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#206: Protests Again in Haitian Capital (fwd)


Protests Again in Haitian Capital 
By Michael Norton Associated Press Writer
Friday, August 6, 1999; 3:35 p.m. EDT

PORT-AU-PRINCE, Haiti (AP) -- Demonstrators blocked traffic with    
burning tires and pelted cars with stones Friday in a second day of  
protests against Haiti's government. The protest ended quickly, however,
when police removed the barricades and dispersed the crowd. Shops opened
for business as usual. The demonstrators -- allied with former President
Jean-Bertrand Aristide -- stepped up their violence after failing to win
support for a two-day ``general strike.'' They smashed car windows and
burned two vehicles in the capital, Port-au-Prince. The Aristide
supporters demanded that President Rene Preval fire several government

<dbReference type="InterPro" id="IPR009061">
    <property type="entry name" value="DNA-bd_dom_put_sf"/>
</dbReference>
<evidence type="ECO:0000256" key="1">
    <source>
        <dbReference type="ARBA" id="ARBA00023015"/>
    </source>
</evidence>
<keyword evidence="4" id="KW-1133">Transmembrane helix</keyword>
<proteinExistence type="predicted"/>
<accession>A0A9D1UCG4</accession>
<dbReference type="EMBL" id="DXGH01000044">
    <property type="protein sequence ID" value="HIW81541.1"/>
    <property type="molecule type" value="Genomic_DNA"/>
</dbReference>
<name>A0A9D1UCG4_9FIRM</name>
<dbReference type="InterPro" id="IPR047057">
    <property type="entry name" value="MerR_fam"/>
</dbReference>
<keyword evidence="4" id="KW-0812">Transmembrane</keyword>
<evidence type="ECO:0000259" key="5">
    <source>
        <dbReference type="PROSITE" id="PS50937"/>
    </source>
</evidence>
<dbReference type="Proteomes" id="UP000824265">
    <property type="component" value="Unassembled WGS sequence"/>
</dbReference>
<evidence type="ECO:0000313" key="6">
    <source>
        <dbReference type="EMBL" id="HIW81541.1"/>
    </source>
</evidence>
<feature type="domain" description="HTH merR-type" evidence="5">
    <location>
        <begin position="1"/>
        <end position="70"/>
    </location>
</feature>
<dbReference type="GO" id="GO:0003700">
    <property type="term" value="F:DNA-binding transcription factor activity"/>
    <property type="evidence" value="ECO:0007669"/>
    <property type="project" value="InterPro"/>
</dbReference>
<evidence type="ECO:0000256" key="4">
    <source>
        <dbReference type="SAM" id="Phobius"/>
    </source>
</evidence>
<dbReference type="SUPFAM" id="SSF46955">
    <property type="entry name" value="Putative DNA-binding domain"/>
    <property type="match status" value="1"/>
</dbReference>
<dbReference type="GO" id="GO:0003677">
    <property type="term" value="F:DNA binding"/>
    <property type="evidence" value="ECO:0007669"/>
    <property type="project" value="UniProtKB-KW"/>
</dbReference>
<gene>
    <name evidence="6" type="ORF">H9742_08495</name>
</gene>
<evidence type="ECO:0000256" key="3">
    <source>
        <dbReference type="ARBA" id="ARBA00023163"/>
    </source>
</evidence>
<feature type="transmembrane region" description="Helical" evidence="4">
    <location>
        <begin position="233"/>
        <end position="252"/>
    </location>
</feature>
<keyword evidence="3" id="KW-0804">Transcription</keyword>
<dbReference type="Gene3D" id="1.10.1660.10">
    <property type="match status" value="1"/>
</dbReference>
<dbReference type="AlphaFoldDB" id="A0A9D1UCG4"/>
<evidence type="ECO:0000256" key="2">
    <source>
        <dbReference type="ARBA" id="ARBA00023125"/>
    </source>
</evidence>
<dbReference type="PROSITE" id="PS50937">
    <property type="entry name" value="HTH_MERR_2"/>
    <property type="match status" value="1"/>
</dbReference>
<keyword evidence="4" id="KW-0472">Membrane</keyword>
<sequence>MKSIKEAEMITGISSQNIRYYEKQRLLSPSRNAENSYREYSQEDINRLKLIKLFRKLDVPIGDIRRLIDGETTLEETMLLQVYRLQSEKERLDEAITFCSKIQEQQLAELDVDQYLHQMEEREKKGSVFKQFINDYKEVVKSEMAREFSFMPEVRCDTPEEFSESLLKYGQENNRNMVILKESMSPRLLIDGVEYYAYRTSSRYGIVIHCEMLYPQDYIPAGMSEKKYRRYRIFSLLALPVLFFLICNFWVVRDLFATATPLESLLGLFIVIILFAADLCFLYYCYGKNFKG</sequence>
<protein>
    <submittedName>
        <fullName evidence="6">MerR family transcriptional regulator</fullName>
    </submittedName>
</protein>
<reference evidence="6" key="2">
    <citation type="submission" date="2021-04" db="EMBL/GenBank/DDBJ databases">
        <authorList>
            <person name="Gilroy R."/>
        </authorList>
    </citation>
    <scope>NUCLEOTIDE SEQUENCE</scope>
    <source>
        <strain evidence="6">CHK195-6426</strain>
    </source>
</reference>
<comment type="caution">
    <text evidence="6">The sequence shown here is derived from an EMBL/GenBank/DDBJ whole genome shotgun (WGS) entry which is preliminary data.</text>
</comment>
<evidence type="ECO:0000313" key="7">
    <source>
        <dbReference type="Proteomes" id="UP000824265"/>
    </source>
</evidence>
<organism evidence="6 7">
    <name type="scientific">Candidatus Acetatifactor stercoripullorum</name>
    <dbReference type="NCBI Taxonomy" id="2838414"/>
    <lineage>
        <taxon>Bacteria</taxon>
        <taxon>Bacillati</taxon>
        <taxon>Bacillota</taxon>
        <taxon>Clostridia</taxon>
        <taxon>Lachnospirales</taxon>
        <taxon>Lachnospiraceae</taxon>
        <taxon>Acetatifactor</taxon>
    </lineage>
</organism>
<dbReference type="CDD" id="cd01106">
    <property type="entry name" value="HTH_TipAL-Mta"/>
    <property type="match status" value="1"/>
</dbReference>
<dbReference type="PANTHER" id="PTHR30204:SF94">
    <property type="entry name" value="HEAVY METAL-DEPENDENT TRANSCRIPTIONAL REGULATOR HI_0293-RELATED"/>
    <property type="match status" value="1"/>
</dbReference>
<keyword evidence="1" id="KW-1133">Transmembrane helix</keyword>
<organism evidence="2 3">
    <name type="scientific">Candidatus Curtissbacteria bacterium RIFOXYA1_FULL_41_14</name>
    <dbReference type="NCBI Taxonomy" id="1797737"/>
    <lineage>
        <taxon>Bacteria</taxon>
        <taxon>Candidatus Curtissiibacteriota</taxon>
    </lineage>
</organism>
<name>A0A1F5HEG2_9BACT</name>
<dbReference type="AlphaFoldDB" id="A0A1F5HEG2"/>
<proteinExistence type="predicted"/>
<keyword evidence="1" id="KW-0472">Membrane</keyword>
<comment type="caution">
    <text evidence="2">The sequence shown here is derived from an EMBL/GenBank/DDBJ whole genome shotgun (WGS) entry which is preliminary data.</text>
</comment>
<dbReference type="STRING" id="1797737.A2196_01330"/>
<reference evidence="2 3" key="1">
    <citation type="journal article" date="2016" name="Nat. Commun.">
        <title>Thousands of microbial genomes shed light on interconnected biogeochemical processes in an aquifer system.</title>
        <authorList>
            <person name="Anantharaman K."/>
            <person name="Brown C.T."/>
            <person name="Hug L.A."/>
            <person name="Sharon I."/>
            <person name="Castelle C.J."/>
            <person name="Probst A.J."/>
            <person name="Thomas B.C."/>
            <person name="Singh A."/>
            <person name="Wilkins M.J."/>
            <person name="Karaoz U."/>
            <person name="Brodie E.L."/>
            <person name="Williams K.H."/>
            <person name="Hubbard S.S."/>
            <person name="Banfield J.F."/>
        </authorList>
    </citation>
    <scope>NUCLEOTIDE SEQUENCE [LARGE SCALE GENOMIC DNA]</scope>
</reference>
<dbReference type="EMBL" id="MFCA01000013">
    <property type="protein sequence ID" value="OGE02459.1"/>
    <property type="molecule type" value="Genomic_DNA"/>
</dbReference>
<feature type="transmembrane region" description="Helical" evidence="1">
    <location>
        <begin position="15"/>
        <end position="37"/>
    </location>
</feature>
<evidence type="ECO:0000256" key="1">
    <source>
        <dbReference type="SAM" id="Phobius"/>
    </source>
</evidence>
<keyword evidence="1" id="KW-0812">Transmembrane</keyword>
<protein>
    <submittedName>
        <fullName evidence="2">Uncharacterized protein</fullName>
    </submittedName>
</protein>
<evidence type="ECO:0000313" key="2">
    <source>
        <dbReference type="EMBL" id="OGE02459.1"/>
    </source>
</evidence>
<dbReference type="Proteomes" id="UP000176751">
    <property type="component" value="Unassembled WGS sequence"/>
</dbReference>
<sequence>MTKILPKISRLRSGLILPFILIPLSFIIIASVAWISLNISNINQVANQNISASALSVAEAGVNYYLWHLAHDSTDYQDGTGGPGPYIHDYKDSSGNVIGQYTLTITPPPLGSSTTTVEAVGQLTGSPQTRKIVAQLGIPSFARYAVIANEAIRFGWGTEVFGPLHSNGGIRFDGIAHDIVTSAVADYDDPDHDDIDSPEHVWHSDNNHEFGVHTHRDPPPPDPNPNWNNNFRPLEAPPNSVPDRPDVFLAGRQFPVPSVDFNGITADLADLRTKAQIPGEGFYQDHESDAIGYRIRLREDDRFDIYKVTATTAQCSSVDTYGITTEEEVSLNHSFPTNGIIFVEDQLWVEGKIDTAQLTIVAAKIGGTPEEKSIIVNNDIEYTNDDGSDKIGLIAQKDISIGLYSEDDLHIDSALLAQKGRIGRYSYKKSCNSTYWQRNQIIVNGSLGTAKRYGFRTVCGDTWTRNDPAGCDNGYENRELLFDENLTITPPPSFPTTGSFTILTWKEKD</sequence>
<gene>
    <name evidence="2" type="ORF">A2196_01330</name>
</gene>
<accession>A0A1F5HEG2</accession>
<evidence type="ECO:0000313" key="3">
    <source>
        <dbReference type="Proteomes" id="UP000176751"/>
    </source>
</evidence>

and police officials. They have also said Preval backed down on promises
to appoint grassroots militants to government posts, and have        
accused the police of being soft on crime. Police officials said the
protesters were trying to destabilize Haiti before local and legislative
elections this fall. Aristide supporters have said they oppose a photo
identity card that  Haitian voters must use for the first time this
year. They claim the card requirement is an impractical novelty that
will end up excluding many Haitians from the electoral process. The U.S.
Agency for International Development has agreed to finance the     
cards.  Protest leader Paul Raymond promised ``a whole series of other
actions.''  Raymond heads the Coordination of St. Jean Bosco Popular
Organizations, one of 31 pro-Aristide groups that called the strike.